The new CEO of Peloton told CNBC’s Jim Cramer on Wednesday he’s examining the price of the company’s connected fitness products, as part of an overall effort to grow its customer base and revenues.
The comments from Peloton’s Barry McCarthy came in an interview on “Mad Money,” his first TV interview since taking over as CEO and president earlier this month at a critical juncture for the beleaguered company.
“I think there’s enormous opportunity for us to flex the business model and dramatically increase the [total addressable market] for new members by lowering the cost of entry and playing around with the relationship between the monthly recurring revenue and the upfront revenue,” McCarthy said.
Peloton also can improve the user experience of its Bike and Tread products to increase “consumer delight … in ways that we haven’t yet imagined,” McCarthy said, suggesting that’s another way to grow the company’s universe of potential customers.
“So, no. I’m not focusing on raising prices. I’m focused on doing exactly the opposite and exploring how much price elasticity there is for the business,” said McCarthy, whose past stops at subscription-service innovators Spotify and Netflix are seen as valuable to his role at Peloton.
In addition to the upfront cost of buying a Bike or Tread product, Peloton also makes money through monthly subscriptions that give users access to its on-demand fitness classes. Investors generally place a higher value on recurring revenue streams like subscriptions than they do revenues generated by selling physical products.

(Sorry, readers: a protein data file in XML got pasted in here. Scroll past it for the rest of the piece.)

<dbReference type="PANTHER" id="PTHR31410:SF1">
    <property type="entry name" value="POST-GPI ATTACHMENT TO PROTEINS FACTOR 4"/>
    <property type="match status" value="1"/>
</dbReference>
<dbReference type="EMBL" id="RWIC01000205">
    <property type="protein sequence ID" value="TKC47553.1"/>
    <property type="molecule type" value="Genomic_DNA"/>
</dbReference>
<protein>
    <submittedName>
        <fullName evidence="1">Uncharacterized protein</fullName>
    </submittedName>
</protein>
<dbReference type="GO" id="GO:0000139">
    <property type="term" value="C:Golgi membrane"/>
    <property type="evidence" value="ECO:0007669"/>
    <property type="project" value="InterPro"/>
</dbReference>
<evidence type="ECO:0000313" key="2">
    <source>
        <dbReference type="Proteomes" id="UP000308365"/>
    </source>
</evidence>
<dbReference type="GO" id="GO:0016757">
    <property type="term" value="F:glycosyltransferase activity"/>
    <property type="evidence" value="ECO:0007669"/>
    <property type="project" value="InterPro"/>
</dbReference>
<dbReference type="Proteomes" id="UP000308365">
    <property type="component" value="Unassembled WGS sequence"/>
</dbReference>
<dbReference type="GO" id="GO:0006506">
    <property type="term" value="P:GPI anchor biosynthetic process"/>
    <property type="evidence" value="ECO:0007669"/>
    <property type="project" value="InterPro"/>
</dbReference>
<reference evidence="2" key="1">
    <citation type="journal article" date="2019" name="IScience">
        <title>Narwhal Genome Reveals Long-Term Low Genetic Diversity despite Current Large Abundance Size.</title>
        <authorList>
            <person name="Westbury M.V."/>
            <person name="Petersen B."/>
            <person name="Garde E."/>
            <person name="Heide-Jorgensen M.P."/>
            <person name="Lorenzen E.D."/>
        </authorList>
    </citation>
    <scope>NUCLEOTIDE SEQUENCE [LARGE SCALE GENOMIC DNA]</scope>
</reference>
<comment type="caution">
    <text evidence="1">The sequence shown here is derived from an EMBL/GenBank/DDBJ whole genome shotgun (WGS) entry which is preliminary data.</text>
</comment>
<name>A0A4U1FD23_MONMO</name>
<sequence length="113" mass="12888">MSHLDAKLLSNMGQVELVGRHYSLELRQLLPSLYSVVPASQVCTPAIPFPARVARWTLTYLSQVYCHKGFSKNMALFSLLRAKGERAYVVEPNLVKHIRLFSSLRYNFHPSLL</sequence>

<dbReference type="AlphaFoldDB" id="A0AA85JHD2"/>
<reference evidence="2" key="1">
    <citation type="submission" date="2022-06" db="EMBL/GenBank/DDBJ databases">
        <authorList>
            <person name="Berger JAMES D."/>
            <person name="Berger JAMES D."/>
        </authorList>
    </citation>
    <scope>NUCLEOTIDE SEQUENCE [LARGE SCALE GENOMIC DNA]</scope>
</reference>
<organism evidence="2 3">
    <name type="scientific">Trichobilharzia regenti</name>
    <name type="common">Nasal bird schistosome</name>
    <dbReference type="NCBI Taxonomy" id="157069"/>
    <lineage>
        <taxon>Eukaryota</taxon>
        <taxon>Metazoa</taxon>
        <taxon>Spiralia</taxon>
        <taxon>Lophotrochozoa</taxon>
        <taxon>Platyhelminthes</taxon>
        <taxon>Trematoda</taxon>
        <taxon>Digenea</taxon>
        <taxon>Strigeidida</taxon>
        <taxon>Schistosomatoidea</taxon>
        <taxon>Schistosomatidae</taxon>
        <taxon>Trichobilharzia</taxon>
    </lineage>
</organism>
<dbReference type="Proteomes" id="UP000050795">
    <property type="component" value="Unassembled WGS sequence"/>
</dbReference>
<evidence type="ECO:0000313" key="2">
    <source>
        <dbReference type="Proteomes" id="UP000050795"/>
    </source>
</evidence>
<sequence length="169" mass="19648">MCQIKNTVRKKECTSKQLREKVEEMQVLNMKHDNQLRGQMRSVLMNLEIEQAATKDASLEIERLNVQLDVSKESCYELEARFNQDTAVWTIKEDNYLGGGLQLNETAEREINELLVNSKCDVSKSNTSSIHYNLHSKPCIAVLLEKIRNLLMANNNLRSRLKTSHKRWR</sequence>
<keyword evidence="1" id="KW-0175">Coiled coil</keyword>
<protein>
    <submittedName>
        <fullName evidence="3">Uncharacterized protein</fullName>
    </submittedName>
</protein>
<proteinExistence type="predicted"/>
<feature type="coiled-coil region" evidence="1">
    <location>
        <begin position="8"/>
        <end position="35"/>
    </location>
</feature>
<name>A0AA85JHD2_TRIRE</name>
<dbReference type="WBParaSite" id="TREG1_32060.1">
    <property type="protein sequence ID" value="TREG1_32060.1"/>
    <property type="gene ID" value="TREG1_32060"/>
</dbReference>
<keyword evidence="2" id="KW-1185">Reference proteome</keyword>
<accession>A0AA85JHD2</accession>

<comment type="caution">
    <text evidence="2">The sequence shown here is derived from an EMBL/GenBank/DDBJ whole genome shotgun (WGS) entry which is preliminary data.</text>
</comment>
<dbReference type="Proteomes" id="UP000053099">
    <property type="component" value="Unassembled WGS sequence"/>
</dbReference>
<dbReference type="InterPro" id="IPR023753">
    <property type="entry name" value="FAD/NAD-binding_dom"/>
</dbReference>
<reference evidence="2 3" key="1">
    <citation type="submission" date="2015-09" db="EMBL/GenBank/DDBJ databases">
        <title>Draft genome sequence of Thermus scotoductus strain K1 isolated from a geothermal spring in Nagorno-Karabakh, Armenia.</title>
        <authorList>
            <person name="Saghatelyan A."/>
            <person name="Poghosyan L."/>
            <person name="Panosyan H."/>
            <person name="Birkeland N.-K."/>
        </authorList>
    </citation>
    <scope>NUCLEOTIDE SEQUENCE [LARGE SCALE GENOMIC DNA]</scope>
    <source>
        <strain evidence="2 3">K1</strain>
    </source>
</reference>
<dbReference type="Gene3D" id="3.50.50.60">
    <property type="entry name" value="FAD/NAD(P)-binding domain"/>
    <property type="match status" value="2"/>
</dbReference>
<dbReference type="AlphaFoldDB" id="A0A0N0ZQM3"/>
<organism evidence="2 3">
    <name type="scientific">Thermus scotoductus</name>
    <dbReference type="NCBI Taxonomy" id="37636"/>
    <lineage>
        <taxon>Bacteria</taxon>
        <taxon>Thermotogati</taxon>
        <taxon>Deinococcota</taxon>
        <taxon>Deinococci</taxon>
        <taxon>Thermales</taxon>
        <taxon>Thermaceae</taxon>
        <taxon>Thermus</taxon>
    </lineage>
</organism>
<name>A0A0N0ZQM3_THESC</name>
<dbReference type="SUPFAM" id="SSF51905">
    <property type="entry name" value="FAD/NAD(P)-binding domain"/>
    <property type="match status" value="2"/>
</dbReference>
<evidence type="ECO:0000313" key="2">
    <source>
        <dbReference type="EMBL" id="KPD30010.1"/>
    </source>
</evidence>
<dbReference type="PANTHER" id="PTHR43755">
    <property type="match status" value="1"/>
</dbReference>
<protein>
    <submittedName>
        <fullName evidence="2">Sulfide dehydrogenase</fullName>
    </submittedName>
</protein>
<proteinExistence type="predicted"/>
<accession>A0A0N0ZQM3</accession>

Peloton saw tremendous growth during the Covid pandemic, but has seen demand for its exercise machines wane as people spend less time at home and return to gyms, which has led to temporary production halts. Along with installing McCarthy as CEO, the company also laid off roughly 20% of its corporate workforce in an effort to control costs.
Peloton had a market capitalization of nearly $50 billion in January 2021, but it’s been dramatically reduced to $8.95 billion, based on Wednesday’s closing stock price of $27 per share.
While there have been press reports suggesting Peloton is a potential takeover target, McCarthy told Cramer he sees a promising path forward for the company. That’s what motivated him to, essentially, come out of retirement for the job, he said.
“Product market fit is incredibly hard to find, and there are few companies on the planet that have it. Peloton is one of them, even though it’s had a few missteps lately,” McCarthy said. “But once you have it it’s almost impossible to destroy, and I thought the combination of all of those assets with some operating rigor would lead to a very bright future for this business.”
At the same time, McCarthy acknowledged there’s work to be done to restore the trust of Wall Street. Under previous leadership, Peloton had to cut its full-year revenue outlook, and it also raised money through a stock sale, just weeks after it said it didn’t need to raise more capital.
“Until we can prove that we’re capable of forecasting the performance of the business and meeting those forecasts to expectations, then there will continue to be some uncertainty in the business,” McCarthy admitted. “Having said that, from where I sit today — given what I know and there’s still quite a bit I have to learn about the business — it looks to me like we’re pretty well capitalized for the challenge ahead.”
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